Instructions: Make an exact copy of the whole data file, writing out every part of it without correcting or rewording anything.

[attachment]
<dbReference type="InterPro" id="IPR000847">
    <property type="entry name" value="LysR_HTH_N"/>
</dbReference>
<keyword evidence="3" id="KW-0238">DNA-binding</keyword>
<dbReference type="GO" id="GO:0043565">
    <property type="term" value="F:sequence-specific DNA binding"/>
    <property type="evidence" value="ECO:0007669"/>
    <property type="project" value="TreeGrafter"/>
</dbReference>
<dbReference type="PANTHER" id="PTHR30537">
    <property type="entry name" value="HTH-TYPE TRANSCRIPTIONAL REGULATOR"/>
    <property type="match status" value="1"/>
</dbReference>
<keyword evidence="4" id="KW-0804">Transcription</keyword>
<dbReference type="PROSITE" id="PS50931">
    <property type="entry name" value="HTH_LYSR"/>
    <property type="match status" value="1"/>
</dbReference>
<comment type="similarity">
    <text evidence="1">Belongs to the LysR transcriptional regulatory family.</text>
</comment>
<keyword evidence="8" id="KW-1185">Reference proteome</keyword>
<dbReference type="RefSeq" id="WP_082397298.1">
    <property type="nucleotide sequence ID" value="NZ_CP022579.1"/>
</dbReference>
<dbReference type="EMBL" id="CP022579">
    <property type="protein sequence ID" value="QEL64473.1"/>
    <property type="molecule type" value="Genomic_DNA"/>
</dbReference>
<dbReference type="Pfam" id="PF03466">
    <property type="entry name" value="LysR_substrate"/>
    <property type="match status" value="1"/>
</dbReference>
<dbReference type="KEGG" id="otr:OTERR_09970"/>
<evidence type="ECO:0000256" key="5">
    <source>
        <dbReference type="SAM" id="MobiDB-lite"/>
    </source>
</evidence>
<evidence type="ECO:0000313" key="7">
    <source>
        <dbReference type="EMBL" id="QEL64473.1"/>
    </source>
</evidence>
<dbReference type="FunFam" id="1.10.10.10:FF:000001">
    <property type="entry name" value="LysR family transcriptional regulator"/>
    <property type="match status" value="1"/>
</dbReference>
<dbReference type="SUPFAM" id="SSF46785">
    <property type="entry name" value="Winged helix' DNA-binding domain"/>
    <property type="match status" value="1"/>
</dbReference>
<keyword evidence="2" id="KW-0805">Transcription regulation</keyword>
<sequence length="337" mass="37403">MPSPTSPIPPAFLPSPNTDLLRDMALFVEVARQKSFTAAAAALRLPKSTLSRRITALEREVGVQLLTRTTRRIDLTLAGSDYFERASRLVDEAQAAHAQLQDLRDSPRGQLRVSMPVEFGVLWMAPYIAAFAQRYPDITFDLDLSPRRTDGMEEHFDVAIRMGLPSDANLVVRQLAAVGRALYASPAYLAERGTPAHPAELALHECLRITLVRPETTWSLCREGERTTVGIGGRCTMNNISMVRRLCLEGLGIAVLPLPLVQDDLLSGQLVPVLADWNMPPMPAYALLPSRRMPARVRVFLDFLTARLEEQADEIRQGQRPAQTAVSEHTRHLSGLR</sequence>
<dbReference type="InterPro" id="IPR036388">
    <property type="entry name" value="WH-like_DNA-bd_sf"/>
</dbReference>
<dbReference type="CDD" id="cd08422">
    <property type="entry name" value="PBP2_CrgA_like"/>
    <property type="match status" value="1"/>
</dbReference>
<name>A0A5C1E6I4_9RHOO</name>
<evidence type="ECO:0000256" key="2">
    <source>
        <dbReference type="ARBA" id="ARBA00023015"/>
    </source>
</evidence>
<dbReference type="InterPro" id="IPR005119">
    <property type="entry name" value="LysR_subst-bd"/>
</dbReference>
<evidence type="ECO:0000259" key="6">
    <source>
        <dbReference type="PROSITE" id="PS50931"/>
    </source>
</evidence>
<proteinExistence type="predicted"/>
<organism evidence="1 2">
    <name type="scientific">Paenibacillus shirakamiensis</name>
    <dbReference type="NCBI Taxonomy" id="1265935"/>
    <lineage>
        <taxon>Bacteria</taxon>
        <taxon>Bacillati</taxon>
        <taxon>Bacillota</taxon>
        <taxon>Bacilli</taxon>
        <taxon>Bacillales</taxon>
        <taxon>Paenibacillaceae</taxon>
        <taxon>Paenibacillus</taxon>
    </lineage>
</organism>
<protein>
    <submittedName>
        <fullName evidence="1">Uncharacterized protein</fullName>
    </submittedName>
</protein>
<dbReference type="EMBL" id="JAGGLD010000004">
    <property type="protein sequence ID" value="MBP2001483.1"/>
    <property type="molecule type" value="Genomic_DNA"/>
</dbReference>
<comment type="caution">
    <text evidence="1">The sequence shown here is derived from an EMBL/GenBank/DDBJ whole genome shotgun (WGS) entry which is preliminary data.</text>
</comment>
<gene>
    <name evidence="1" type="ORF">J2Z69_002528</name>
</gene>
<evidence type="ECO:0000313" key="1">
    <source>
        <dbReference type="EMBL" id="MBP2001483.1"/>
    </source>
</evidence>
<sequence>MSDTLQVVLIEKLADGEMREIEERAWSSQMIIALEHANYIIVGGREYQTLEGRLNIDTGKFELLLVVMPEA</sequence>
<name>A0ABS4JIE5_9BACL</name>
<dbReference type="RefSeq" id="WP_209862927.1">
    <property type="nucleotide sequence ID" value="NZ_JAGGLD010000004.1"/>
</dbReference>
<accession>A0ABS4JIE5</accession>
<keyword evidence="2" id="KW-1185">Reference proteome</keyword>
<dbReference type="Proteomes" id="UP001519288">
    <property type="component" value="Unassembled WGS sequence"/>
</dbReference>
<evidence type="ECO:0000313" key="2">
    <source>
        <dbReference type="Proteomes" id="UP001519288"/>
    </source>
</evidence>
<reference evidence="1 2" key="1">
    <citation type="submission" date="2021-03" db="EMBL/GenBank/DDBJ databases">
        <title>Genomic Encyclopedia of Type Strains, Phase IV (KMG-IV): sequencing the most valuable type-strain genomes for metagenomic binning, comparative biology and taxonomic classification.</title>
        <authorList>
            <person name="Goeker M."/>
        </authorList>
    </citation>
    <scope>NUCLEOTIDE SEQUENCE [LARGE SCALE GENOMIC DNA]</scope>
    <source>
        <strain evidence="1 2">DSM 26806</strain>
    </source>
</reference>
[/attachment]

<dbReference type="InterPro" id="IPR000847">
    <property type="entry name" value="LysR_HTH_N"/>
</dbReference>
<keyword evidence="3" id="KW-0238">DNA-binding</keyword>
<dbReference type="GO" id="GO:0043565">
    <property type="term" value="F:sequence-specific DNA binding"/>
    <property type="evidence" value="ECO:0007669"/>
    <property type="project" value="TreeGrafter"/>
</dbReference>
<dbReference type="PANTHER" id="PTHR30537">
    <property type="entry name" value="HTH-TYPE TRANSCRIPTIONAL REGULATOR"/>
    <property type="match status" value="1"/>
</dbReference>
<keyword evidence="4" id="KW-0804">Transcription</keyword>
<dbReference type="PROSITE" id="PS50931">
    <property type="entry name" value="HTH_LYSR"/>
    <property type="match status" value="1"/>
</dbReference>
<comment type="similarity">
    <text evidence="1">Belongs to the LysR transcriptional regulatory family.</text>
</comment>
<keyword evidence="8" id="KW-1185">Reference proteome</keyword>
<dbReference type="RefSeq" id="WP_082397298.1">
    <property type="nucleotide sequence ID" value="NZ_CP022579.1"/>
</dbReference>
<dbReference type="EMBL" id="CP022579">
    <property type="protein sequence ID" value="QEL64473.1"/>
    <property type="molecule type" value="Genomic_DNA"/>
</dbReference>
<dbReference type="Pfam" id="PF03466">
    <property type="entry name" value="LysR_substrate"/>
    <property type="match status" value="1"/>
</dbReference>
<dbReference type="KEGG" id="otr:OTERR_09970"/>
<evidence type="ECO:0000256" key="5">
    <source>
        <dbReference type="SAM" id="MobiDB-lite"/>
    </source>
</evidence>
<evidence type="ECO:0000313" key="7">
    <source>
        <dbReference type="EMBL" id="QEL64473.1"/>
    </source>
</evidence>
<dbReference type="FunFam" id="1.10.10.10:FF:000001">
    <property type="entry name" value="LysR family transcriptional regulator"/>
    <property type="match status" value="1"/>
</dbReference>
<dbReference type="SUPFAM" id="SSF46785">
    <property type="entry name" value="Winged helix' DNA-binding domain"/>
    <property type="match status" value="1"/>
</dbReference>
<keyword evidence="2" id="KW-0805">Transcription regulation</keyword>
<sequence length="337" mass="37403">MPSPTSPIPPAFLPSPNTDLLRDMALFVEVARQKSFTAAAAALRLPKSTLSRRITALEREVGVQLLTRTTRRIDLTLAGSDYFERASRLVDEAQAAHAQLQDLRDSPRGQLRVSMPVEFGVLWMAPYIAAFAQRYPDITFDLDLSPRRTDGMEEHFDVAIRMGLPSDANLVVRQLAAVGRALYASPAYLAERGTPAHPAELALHECLRITLVRPETTWSLCREGERTTVGIGGRCTMNNISMVRRLCLEGLGIAVLPLPLVQDDLLSGQLVPVLADWNMPPMPAYALLPSRRMPARVRVFLDFLTARLEEQADEIRQGQRPAQTAVSEHTRHLSGLR</sequence>
<dbReference type="InterPro" id="IPR036388">
    <property type="entry name" value="WH-like_DNA-bd_sf"/>
</dbReference>
<dbReference type="CDD" id="cd08422">
    <property type="entry name" value="PBP2_CrgA_like"/>
    <property type="match status" value="1"/>
</dbReference>
<name>A0A5C1E6I4_9RHOO</name>
<evidence type="ECO:0000256" key="2">
    <source>
        <dbReference type="ARBA" id="ARBA00023015"/>
    </source>
</evidence>
<dbReference type="InterPro" id="IPR005119">
    <property type="entry name" value="LysR_subst-bd"/>
</dbReference>
<evidence type="ECO:0000259" key="6">
    <source>
        <dbReference type="PROSITE" id="PS50931"/>
    </source>
</evidence>
<proteinExistence type="predicted"/>
<organism evidence="1 2">
    <name type="scientific">Paenibacillus shirakamiensis</name>
    <dbReference type="NCBI Taxonomy" id="1265935"/>
    <lineage>
        <taxon>Bacteria</taxon>
        <taxon>Bacillati</taxon>
        <taxon>Bacillota</taxon>
        <taxon>Bacilli</taxon>
        <taxon>Bacillales</taxon>
        <taxon>Paenibacillaceae</taxon>
        <taxon>Paenibacillus</taxon>
    </lineage>
</organism>
<protein>
    <submittedName>
        <fullName evidence="1">Uncharacterized protein</fullName>
    </submittedName>
</protein>
<dbReference type="EMBL" id="JAGGLD010000004">
    <property type="protein sequence ID" value="MBP2001483.1"/>
    <property type="molecule type" value="Genomic_DNA"/>
</dbReference>
<comment type="caution">
    <text evidence="1">The sequence shown here is derived from an EMBL/GenBank/DDBJ whole genome shotgun (WGS) entry which is preliminary data.</text>
</comment>
<gene>
    <name evidence="1" type="ORF">J2Z69_002528</name>
</gene>
<evidence type="ECO:0000313" key="1">
    <source>
        <dbReference type="EMBL" id="MBP2001483.1"/>
    </source>
</evidence>
<sequence>MSDTLQVVLIEKLADGEMREIEERAWSSQMIIALEHANYIIVGGREYQTLEGRLNIDTGKFELLLVVMPEA</sequence>
<name>A0ABS4JIE5_9BACL</name>
<dbReference type="RefSeq" id="WP_209862927.1">
    <property type="nucleotide sequence ID" value="NZ_JAGGLD010000004.1"/>
</dbReference>
<accession>A0ABS4JIE5</accession>
<keyword evidence="2" id="KW-1185">Reference proteome</keyword>
<dbReference type="Proteomes" id="UP001519288">
    <property type="component" value="Unassembled WGS sequence"/>
</dbReference>
<evidence type="ECO:0000313" key="2">
    <source>
        <dbReference type="Proteomes" id="UP001519288"/>
    </source>
</evidence>
<reference evidence="1 2" key="1">
    <citation type="submission" date="2021-03" db="EMBL/GenBank/DDBJ databases">
        <title>Genomic Encyclopedia of Type Strains, Phase IV (KMG-IV): sequencing the most valuable type-strain genomes for metagenomic binning, comparative biology and taxonomic classification.</title>
        <authorList>
            <person name="Goeker M."/>
        </authorList>
    </citation>
    <scope>NUCLEOTIDE SEQUENCE [LARGE SCALE GENOMIC DNA]</scope>
    <source>
        <strain evidence="1 2">DSM 26806</strain>
    </source>
</reference>